[a circle.  In the interior are three arcs colored  green, blue, and red. For all three smooth curves where each meets the circumference of the circle is marked as at a 90 degree angle.  The green curve may actually be a straight line and goes from about 160 degrees to about -20 degrees.  The blue curve goes from about 170 degrees to about 80 degrees.  The red curve goes from about 90 degrees to about -25 degrees.  Where the green and blue curves intersect is marked as an angle and labelled with the Greek letter alpha; where the blue and the red curves intersect is also marked as an angle and labelled with gamma; and with where the red and the green curves intersect and this labelled with beta.]
[not sure how to describe this]

Figure 13[2]

The definition of thin triangles is sufficiently general to apply to any geodesic space and allows a generalisation of the concept of hyperbolicity beyond its original context:

  • A geodesic space is hyperbolic iff for some δ all its triangles are δ-thin.
  • A group is hyperbolic iff it has a Cayley graph quasi-isometric to a hyperbolic geodesic space.

The class of hyperbolic groups is large and includes important subkinds, such as finite groups, free groups and the fundamental groups of surfaces of genus \(\ge 2\). Some striking theorems have been proved for them. For example, for every hyperbolic group the word problem is solvable, and every hyperbolic group has a finite presentation. So we can reasonably conclude that the discovery of this mathematical kind, the hyperbolic groups, has been fruitful.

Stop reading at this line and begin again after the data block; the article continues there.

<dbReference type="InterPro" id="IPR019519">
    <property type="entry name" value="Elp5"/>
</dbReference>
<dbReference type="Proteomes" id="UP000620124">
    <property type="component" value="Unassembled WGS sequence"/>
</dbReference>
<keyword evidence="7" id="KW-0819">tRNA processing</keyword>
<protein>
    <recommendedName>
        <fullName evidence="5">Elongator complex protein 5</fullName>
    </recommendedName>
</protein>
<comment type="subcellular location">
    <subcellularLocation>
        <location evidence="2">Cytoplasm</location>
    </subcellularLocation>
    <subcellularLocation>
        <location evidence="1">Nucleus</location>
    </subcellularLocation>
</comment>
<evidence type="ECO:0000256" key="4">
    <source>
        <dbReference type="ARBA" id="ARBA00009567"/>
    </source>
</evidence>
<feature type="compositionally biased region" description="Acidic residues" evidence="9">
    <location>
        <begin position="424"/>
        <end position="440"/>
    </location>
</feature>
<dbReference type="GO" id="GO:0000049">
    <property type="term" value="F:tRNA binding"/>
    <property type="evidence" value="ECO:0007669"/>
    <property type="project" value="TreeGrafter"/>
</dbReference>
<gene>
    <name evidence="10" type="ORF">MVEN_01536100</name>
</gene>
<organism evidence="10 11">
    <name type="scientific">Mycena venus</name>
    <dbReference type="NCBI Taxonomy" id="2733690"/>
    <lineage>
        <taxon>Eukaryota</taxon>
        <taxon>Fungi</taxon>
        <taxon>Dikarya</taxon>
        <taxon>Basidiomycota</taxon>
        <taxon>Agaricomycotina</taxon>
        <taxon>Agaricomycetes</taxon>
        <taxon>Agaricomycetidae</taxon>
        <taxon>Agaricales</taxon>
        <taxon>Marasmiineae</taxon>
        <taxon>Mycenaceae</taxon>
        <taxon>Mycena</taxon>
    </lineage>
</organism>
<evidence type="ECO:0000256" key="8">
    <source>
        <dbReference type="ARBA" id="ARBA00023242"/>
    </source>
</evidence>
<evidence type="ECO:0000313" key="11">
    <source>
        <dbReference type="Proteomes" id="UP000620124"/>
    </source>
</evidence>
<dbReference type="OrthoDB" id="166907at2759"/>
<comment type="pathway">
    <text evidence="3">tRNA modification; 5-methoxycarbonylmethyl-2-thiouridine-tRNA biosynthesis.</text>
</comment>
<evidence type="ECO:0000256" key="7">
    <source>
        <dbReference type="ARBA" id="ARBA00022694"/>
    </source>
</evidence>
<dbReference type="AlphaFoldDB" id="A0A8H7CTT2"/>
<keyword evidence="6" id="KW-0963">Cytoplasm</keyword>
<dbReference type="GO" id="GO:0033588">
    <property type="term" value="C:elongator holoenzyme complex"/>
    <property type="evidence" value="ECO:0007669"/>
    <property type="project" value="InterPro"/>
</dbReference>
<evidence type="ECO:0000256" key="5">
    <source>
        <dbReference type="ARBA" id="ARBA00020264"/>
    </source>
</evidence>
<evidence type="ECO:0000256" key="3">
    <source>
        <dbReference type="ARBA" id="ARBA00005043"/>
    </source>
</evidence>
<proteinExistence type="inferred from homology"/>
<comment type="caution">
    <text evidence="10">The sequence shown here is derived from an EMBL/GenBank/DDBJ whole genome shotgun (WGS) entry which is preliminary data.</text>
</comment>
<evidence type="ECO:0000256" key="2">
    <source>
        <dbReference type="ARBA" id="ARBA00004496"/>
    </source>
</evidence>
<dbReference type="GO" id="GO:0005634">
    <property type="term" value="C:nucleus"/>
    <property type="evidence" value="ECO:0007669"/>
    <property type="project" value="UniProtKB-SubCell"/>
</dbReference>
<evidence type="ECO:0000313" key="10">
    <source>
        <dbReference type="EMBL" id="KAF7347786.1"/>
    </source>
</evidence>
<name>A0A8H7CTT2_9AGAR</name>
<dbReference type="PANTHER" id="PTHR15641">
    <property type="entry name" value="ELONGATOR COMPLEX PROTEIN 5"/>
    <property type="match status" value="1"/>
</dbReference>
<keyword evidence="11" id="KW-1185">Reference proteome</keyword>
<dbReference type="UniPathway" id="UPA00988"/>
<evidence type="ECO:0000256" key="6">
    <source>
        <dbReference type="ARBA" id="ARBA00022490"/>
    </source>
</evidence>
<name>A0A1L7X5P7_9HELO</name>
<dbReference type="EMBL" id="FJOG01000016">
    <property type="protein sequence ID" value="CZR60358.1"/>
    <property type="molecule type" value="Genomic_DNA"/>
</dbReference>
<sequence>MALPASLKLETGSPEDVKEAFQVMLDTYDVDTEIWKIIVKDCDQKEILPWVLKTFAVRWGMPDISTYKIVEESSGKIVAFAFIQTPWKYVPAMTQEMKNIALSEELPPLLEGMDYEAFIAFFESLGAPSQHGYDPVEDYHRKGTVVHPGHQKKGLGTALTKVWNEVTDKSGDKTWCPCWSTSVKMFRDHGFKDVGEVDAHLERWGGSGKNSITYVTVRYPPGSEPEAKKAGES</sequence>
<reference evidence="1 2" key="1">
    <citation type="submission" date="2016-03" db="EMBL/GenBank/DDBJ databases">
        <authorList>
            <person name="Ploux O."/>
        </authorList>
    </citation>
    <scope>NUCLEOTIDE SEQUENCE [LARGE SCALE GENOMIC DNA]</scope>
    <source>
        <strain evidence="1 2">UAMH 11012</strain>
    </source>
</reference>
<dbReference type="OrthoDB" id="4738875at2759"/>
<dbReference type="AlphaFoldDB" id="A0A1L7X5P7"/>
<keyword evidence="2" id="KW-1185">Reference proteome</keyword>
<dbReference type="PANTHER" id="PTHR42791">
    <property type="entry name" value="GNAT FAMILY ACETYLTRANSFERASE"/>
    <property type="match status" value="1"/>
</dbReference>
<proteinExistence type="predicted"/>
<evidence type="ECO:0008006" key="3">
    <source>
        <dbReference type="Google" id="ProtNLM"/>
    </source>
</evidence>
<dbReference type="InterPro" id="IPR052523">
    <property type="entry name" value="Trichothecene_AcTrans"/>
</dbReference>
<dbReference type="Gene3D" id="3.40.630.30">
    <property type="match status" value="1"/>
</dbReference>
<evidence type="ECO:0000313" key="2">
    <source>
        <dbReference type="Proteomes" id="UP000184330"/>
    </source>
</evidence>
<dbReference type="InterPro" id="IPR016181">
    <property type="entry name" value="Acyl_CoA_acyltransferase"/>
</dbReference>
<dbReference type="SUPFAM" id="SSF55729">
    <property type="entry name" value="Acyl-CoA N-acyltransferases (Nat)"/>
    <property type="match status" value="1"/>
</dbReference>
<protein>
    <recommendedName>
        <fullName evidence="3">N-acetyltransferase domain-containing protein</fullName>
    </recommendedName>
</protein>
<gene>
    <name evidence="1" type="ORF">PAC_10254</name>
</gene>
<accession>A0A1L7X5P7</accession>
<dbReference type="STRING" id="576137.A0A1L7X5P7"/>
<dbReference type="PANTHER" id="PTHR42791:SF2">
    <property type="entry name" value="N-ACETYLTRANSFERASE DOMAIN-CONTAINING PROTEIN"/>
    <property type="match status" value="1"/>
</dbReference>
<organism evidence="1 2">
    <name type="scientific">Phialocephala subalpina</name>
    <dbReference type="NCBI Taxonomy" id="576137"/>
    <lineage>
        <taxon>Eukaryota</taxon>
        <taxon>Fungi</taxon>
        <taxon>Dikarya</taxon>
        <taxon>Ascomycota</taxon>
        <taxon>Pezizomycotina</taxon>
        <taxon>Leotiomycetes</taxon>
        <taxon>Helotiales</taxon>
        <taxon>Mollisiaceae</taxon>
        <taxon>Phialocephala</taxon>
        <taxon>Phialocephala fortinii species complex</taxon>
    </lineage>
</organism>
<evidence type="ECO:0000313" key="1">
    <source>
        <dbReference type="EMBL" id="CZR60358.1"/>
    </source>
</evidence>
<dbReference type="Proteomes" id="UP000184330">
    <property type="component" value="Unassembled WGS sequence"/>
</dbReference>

How important was visual thinking to the discoveries leading to geometric group theory? Visual thinking was needed to discover Cayley graphs as a means of representing finitely generated groups. This is not the triviality it might seem: Cayley graphs must be distinguished from the diagrams we use to present them visually. A Cayley graph is a mathematical representation of a generated group, not a visual representation. It consists of the following components: a set \(V\) (“vertices”), a set \(E\) of ordered pairs of members of \(V\) (“directed edges”) and a partition of \(E\) into distinguished subsets, (“colours”, each one for representing right multiplication by a particular generator). The Cayley graph of a generated group of infinite order cannot be fully represented by a diagram given the usual conventions of representation for diagrams of graphs, and distinct diagrams may visually represent the same Cayley graph: both diagrams in Figure 14 can be labelled so that under the usual conventions they represent the Cayley graph of \((S_{3}, \cdot, \{f, r\})\), already illustrated by Figure 10. So the Cayley graph cannot be a diagram.

[two identical red triangles, one above the other and inverted.   Both have arrows going clockwise around. Black lines with arrows pointing both ways link the respective vertices.]
[two identical red triangles, one above the other.   The bottom one has arrows going clockwise around and the top counterclockwise. Black lines with arrows pointing both ways link the respective vertices.]

Figure 14

Diagrams of Cayley graphs were important in prompting mathematicians to think in terms of the coarse-grained geometry of the graphs, in that this idea arises just when one thinks in terms of “zooming out” visually. Gromov (1993) makes the point in a passage quoted in Starikova (2012:138)